Alumna searches for botanist’s trailblazing work

Illustration by Anna SoperOne surviving photo of botanist Kate Crooks, showing her in full-length pose in a formal dress with gigot sleeves, offers no hint of her botanical passion or the mucky, wooded wilderness she would have traversed to gather her specimens.

During her lifetime, ground-breaking botanist Kate Crooks received international acclaim for her work. But the whereabouts of those labours today – 500 pages of plant samples Crooks collected and pressed in the 1860s – remain a puzzle that Anna Soper, MLIS’16, is determined to solve.

Soper’s quest is more than mere curiosity. Tracking down the collection could help us understand more about botanical diversity, meteorology and the environment in pre-industrialized Southwestern Ontario. A discovery also might explain how and why Crooks’ work was apparently forgotten, even by her descendants.

Catharine McGill Crooks, known as Kate throughout her life, was raised by her mother and sisters, first in Niagara-on-the-Lake and then in Cambridge, Ont. She was a self-taught botanist at a time when the study was gaining ground in Canada but was rare for a woman to undertake.

“I first came across her name two years ago during Canada150 (celebrations),” said Soper, a librarian at Sisters of Providence of St. Vincent de Paul in Kingston.

In 2015, Soper curated a Western Libraries exhibition of rare books from the collection of John Davis Barnett (who was also a plant hunter). “I’m a gardener. I like cultivated flowers, but I also like wildflowers because they pop up in unexpected places.”

When she decided to mark the sesquicentennial by conducting a local ‘flora’ ­– the term used to describe a list of plant life of a region – she found repeated mention of Crooks in the annals of the Kingston-based Botanical Society of Canada.

She recalled thinking, ‘Who is this person? I’ve never heard of her before.’ In further research, she found high praise of the young woman’s extensive herbarium collection.

“It was a real mystery. How come I can’t find anything about her when she seems to be such an important botanist in her time?”

Soper continues to hunt for nuggets of information from genealogies, obscure journals and people who know people who know people in the field.

Anna Soper

Anna Soper, MLIS’16, is on a quest to find more information about trailblazing 19th-century botanist Kate Crooks.

Here’s some of what Soper does know:

As a young adult, Crooks was a trailblazer as she collected specimens in the Westminster wetlands of London (which was then more hinterland than village), as well as venturing in and around St. Thomas, Hamilton and Cambridge.

One surviving photo, showing her in full-length pose in a formal dress with gigot sleeves, offers no hint of her botanical passion or the mucky, wooded wilderness she would have traversed to gather her specimens.

She plucked and pressed an extensive volume of specimens for her flora – having several of each species helped make connections with other botanists, who tended to trade specimens like hockey cards – and she also added to her brother-in-law’s flora.

In 1862, Crooks’ collection of dried botanical specimens won an honourable mention when displayed at the International Exhibition in London, England.

Her influence on the scientific record of Ontario plant life is evident in the citations and accolades of contemporary journals.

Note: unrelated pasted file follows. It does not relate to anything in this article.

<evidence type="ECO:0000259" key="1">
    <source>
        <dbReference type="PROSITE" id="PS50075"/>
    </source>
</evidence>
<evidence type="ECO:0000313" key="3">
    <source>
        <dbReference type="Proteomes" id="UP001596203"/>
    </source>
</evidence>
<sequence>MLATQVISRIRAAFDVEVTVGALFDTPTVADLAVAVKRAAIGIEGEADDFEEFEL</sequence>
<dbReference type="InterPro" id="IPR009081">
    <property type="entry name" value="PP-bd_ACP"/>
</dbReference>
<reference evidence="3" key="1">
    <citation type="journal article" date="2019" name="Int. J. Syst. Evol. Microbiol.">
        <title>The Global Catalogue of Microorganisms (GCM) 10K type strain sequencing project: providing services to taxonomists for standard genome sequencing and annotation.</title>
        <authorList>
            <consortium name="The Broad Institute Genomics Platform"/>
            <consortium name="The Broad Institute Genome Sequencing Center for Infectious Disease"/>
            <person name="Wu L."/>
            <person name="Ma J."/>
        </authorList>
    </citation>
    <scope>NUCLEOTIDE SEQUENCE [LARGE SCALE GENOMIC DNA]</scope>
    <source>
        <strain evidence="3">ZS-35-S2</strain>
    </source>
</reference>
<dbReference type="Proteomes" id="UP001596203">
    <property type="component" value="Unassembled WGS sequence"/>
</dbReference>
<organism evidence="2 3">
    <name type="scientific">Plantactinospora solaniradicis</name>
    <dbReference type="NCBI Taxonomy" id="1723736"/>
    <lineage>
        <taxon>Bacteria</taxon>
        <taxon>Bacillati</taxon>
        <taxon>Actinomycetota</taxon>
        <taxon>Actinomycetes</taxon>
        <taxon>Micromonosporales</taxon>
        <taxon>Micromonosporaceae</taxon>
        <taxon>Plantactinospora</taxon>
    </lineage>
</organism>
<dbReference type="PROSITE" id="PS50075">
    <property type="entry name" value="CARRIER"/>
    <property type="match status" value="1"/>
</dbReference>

Then, a decade after she began collecting and eight days after the birth of her third child, Crooks died.

Her botanical specimens were … well, no one seems to know what happened to them.

Were they discarded? Tucked into some unknown attic? Scattered piecemeal across other collections? Or might they be hiding in plain sight in some filing cabinet, labelled by specimen but not by collector’s name?

McGill University Herbarium Curator // Special to Western NewsThis is 19th Century botanist Kate Crooks’ only known specimen. It is stored at McGill University’s Herbarium.

It astounds Soper that the record-keeping of the time and the databases of today include the name and description of specimens and where each was found, but sometimes omit the collector’s name.

The imprecision of it all ruffles her methodical nature.

“As a librarian, I’ve only ever worked in places where things are catalogued extensively,” she said. “It’s perturbing to know the original labels may be missing.”

So far, her search has taken her to sources at Kew Gardens in England and to herbaria and gardens and museums at Western, Queen’s, Hamilton, Toronto and Montreal.

To date, just one specimen has rewarded her efforts: a wildflower called rose pink Sabatia angularis, which is now locally extinct in Ontario. Gathered in Hamilton in 1865, it is in the collection of McGill University’s Herbarium.

The life of Kate Crooks has become something of a mild obsession for Soper.

She has written a lengthy piece about Crooks for an entry in Atlas Obscura, which specializes in little-known people and places.

As much as she hopes to find more plant specimens for the botanical evidence they might uncover, she also hopes their rediscovery can offer a proxy answer to the nagging questions Soper has about legacy.

What, she asks, makes some people endure in the collective memory – contemporary botanists such as Catharine Parr Traill and John Macoun, to cite just two examples – while others are as fleeting as summer wildflowers?

“I’d love to write a book on this. I’ve been taken by her story and I’d love to share it more widely.”